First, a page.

1918: Spring Offensive and Advance to Victory

New Zealand machine gunners near Colincamps, June 1918 (ATL, 1/2-013259-G)

In 1918, a series of major German and Allied offensives broke the stalemate of trench warfare on the Western Front, resulting in the near-collapse of the German Army and the end of the fighting before the end of the year.

New Zealand units played their part in the Allies’ final push for victory, helping to breach the main German defence system – the Hindenburg Line – and capturing the walled town of Le Quesnoy during the last weeks of the war.

At the beginning of 1918, events had seemed to be turning the war in Germany’s favour. The collapse of Russia’s resistance during 1917 and the Russian decision, following the Bolshevik revolution in November, to seek an armistice dramatically altered the strategic situation.

The Germans were able to transfer nearly 50 divisions to the Western Front. With its forces greatly bolstered by this influx, the German high command launched a massive offensive with the goal of ending the war before the full might of the United States (which had entered the war in April 1917) could be brought to bear against Germany.

German spring offensive

Map of German 1918 spring offensives

German 1918 spring offensives map (Geographx)

The German spring offensive, which began on 21 March 1918, created the biggest crisis of the war for the Allies. General Erich Ludendorff was the driving force in the preparation of this onslaught, despite his position subordinate to the nominal commander, Field Marshal Paul von Hindenburg. Essentially an opportunist, Ludendorff envisaged breaking through the Allied lines in the Somme area, after which he would determine the next move in light of the new situation created. But his general intention was to swing north and roll up the British front. As would become apparent, such an approach was self-defeating because maintaining momentum depended upon logistic support of the advancing forces, which could only be ensured by careful preparations in advance.

In Operation Michael, 60 German divisions from three armies would attack along an 80-km front between St Quentin and Arras. The British lines would be subject to a hurricane bombardment by a huge mass of guns brought up in secret. Then specially trained storm troops would advance, aiming to penetrate the battered defences. These troops, drawn from various units, formed assault divisions, leaving the rest as less capable ‘trench’ divisions, which would follow up.

When the assault began on 21 March, the Third Army’s resolute defence blunted the thrust at Arras. But further south, against the weaker British Fifth Army, the Germans succeeded in dislocating the British front. The Fifth Army fell back in some disarray, although without collapsing, forcing withdrawals further north.

The German breakthrough had two important effects. First, Ludendorff was drawn away from his main thrust to the sector of what had been a supporting army. He hoped to split the British and French, but his troops were driving into an area that had no targets of vital significance to the Allies. Amiens, a vital communications hub for the British effort, did not at first attract Ludendorff’s attention.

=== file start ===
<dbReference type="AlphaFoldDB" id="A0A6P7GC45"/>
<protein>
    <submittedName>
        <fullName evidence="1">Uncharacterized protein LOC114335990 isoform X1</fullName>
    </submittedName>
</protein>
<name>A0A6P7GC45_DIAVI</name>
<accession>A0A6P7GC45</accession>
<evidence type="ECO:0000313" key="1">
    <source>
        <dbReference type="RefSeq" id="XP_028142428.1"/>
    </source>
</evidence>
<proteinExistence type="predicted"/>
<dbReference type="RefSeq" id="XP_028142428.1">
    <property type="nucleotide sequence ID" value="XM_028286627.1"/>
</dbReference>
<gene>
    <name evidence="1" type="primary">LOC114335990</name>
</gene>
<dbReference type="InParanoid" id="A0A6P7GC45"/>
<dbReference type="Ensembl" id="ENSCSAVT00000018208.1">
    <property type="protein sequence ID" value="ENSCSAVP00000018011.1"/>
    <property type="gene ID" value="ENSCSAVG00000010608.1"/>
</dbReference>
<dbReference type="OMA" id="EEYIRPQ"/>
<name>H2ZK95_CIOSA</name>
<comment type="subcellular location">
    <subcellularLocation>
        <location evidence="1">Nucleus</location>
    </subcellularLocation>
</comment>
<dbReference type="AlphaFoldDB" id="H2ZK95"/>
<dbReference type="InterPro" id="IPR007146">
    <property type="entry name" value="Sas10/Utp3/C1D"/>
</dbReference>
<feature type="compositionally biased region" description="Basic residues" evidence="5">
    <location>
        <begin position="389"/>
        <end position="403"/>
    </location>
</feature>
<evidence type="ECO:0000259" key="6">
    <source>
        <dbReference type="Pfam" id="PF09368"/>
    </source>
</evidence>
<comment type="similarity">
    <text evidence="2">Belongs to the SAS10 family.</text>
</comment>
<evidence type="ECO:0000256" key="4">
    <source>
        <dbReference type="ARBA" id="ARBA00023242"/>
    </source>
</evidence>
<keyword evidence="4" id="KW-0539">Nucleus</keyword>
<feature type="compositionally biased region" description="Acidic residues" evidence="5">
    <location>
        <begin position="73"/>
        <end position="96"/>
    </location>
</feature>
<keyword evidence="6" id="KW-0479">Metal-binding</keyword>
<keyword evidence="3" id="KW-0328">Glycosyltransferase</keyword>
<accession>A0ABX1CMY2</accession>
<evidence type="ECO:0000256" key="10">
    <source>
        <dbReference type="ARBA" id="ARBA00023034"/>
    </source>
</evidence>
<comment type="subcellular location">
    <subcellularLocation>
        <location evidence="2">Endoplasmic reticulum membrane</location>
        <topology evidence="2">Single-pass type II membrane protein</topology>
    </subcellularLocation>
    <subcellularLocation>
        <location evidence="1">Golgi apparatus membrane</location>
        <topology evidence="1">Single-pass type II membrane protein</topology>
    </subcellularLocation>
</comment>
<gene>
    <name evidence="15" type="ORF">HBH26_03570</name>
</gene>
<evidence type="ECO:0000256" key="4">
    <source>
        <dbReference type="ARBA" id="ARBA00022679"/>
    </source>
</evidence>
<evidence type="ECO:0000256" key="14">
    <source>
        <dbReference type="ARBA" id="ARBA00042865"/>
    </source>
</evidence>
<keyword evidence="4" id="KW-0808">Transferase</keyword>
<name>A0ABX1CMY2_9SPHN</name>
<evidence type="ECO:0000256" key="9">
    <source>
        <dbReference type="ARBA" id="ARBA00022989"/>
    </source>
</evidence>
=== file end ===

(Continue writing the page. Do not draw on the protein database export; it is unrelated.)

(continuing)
Second, the crisis galvanised the Allies to better coordinate their effort. They agreed to give the French General Ferdinand Foch overall command. The American authorities also placed several of their divisions under temporary British and French command, and two French armies moved forward to help defend the Somme.

New Zealand involvement

New Zealand troops at La Signy Farm, 1918

New Zealand troops in the front line near La Signy Farm, April 1918 (ATL, 1/2-013092-G)

The New Zealand Division, recovering in northern France after a difficult winter in the Ypres Salient, was among forces rushed south to the Somme. It began moving by train on 24 March. Attached to General Sir Julian Byng’s Third Army, the New Zealanders became part of Sir George Harper’s IV Corps, with which they would serve for the rest of the war. Sent forward to Hédauville in the Ancre Valley to fill an apparent 7-km gap between Hamel and Hébuterne, they moved into position just as the Germans mounted a new drive towards Doullens.

Change of name

In January 1918, II Anzac Corps was renamed XXII Corps to reflect the changed composition of the force. With the creation of the Australian Corps, the only ‘Anzac’ division left in II Anzac Corps was the New Zealand Division. As all the other divisions were British, it made sense to redesignate it as a British corps. The New Zealand Division only remained in XXII Corps until the end of March, when it went south to the Somme. Despite the absence of Australian and New Zealand infantry divisions, Anzac mounted and cyclist units continued to operate in XXII Corps until the end of the war.

Operating in part of the Somme battlefield of 1916, the New Zealanders, with considerable British help, managed to stabilise the front in this sector. On 26 March two composite brigades pushed forward until they clashed with the advancing enemy formations between Auchonvillers and Hamel; next morning another composite brigade moved into position between Colincamps and Hébuterne. During the 27th, they repelled a series of German attacks. By this time, Operation Michael, now into its seventh day, was running out of steam as German losses mounted. Their artillery struggled to keep pace with the advancing infantry, and discipline suffered as troops looted British supply depots.